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Caregiving: The Trouble with Wearing An ‘Alert’ Bracelet

Published: May 3, 2012

The necklaces and bracelets made famous by those “Help, I’ve fallen and I can’t get up!”  TV advertisements back in the ‘80s can seem like a brilliant idea. So simple, so inexpensive. Here, at last, is a way for Mom or Dad to maintain independence as they become frail: a button on the pendant allows you to call for emergency help 24/7.

Such devices, also known as PERS (Personal Emergency Response Systems) certainly can work fine. There’s just one catch. The fallen one has to press a button to signal for help.  Sometimes, a fall can leave a person too disoriented to remember what to do. Other times, the very idea of asking for help is so disturbing

 

that he or she simply refuses to press the alarm. “People quickly learn that if you call for help, the EMTs arrive with a lot of noise and commotion,” says  Diane Mahoney, Ph.D., a professor of Nursing at Massachusetts General Hospital and an expert in sensor-based technology for caregiving. “It’s a bit of a stigma.

“We don’t have data on how frequently PERS-wearers choose not to signal for help when they need it,” she adds. “But there are plenty of examples of people lying on the floor all night until they’re discovered.”

Which brings us to Mildred Silver. Mildred is 91 and lives with her son Robert and daughter-in-law Alice in Los Angeles. She’s a bit on the frail side, having broken her ankle a year back. The ankle has been slow to mend, and Mildred uses a walker to get around. Because she’s alone much of the day while her son and his wife are working, her five children have convinced her to wear an “alert” monitor with a button to call for help if she needs it. The button is affixed to a pendant Mildred dutifully keeps around her neck at all times.

Unfortunately, though she’s fallen several times, she’s never actually pressed the button for help.

The first alarm-worthy incident in the Silver household took place a few years back—before Mildred moved in with Robert—and was related to me by her other son David. Back then, Mildred’s husband Sol was still alive, and they lived together in their own home. One morning, Sol slipped and fell outside as he was attempting to retrieve the mail. He pressed the button, but when the responder called their home, Mildred answered.

“Someone called for help,” the responder said.

“Don’t be ridiculous,” said Mildred. “We’re fine.”

“Could anyone else have signaled us?”

“No, my husband is right here. He just went out to get the mail,” she said.

The caller hung up. After a while, Mildred began to wonder what was taking Sol so long. She went outside and found him lying in the driveway. Friends would soon help him up and back into the house. (Note: names have been changed.)

Fast forward to last spring. Mildred is now a widow, and living with Robert. (David, who lives in San Francisco, frequently travels to LA to pitch in with caregiving duties.) David tells the story: “One day she is alone in the house. She is cold—she’s often cold indoors—and she decides to go outside for some sun.

“Slowly she works her way out front with her walker, navigating a step that, for her, is the equivalent of a 20-foot wall. After sitting for a while in the sun, she decides to go look at a rosebush we’d planted in the garden as a memorial to Dad. She loses her balance and falls backwards into the flower bed. She’s unharmed, but can’t move.”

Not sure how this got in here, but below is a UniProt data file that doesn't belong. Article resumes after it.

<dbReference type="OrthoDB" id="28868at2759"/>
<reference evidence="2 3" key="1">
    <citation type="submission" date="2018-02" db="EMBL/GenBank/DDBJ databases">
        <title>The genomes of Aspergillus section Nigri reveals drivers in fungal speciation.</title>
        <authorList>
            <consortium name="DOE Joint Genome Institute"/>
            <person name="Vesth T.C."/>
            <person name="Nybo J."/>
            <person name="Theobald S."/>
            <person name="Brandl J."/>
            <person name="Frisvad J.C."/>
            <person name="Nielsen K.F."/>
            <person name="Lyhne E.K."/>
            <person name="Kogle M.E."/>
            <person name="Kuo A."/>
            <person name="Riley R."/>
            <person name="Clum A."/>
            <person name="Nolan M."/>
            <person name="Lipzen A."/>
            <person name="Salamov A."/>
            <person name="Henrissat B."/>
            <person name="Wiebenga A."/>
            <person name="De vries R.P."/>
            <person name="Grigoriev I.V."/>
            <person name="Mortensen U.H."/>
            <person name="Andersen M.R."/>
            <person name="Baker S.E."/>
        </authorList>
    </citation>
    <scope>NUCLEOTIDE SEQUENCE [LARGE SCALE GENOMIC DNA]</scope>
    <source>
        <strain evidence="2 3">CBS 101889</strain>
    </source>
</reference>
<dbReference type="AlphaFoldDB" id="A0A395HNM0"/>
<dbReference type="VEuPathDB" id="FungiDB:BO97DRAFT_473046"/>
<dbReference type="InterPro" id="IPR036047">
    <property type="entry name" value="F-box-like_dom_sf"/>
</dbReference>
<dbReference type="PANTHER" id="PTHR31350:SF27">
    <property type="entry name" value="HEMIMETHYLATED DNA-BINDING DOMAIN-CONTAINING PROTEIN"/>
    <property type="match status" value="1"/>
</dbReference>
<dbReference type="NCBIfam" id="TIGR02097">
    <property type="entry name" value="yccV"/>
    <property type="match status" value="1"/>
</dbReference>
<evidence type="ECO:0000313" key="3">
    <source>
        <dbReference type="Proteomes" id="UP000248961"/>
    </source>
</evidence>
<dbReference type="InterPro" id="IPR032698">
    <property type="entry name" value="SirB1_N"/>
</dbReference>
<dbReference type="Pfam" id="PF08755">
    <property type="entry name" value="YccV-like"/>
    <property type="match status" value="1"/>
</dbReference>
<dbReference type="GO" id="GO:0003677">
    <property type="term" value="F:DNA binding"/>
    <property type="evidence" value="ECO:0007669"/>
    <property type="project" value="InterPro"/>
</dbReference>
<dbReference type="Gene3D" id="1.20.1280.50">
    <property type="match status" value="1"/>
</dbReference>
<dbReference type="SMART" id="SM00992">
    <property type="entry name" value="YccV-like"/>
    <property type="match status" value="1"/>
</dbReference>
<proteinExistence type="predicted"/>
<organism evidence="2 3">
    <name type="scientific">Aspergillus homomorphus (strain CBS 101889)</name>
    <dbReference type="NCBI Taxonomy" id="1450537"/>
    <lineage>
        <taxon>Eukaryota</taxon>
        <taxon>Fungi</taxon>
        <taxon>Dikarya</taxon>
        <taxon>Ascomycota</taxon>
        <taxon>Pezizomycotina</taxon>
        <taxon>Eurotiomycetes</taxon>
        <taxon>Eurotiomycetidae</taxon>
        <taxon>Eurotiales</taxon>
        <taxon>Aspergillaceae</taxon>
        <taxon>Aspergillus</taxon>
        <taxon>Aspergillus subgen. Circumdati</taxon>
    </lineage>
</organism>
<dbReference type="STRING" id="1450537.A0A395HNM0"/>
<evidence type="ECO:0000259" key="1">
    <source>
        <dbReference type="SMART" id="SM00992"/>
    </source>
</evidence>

This would be the perfect opportunity to use her PERS system. But Mildred does not do that. She simply remains in the garden, lying on her back.

It’s not long, no more than 20 minutes, David estimates, before a car miraculously pulls up into driveway: “Some guy steps out with a clipboard in his hand. He starts to walk toward the front door, and notices the bottom half of my mother sticking out of the flower bed.”

The man walks up to her and says, “Excuse me, I’m taking a survey and I wonder if you’d have a few minutes to answer some questions.”

Mildred, who’s hard of hearing, asks him to repeat himself, and finally gets his drift. She answers, “Young man, right now that would be hard, because I’ve fallen down. What you need to do is help me get back on my feet.”

Incredibly the man replies, “Would you mind first answering my questions?’

She tells him he’d certainly better help her up immediately or there will be trouble.

The man obediently puts his clipboard down and helps her up—following precise instructions on where and how he is permitted to touch her. They get her in front of her walker and together, they move slowly back to the house.

It’s slow going. It probably takes 10-15 minutes, David figures, to get her across the threshold and into a comfortable chair.

“By this point, Mom is exhausted,” says David. “But, incredibly, the man pulls out his clipboard and says, ‘Now, about those questions…’”

Mildred is not one to mince words. She invites him to am-scray.

When David and his siblings first learn what had happened, they are incredulous. For all the strangeness of the incident, everyone agrees the universe had been kind to Mildred that day.

But, still, why didn’t she just push the darn button?

–Steve Slon

Steve Slon is a writer specializing in health and aging. He is the former editor of AARP The Magazine.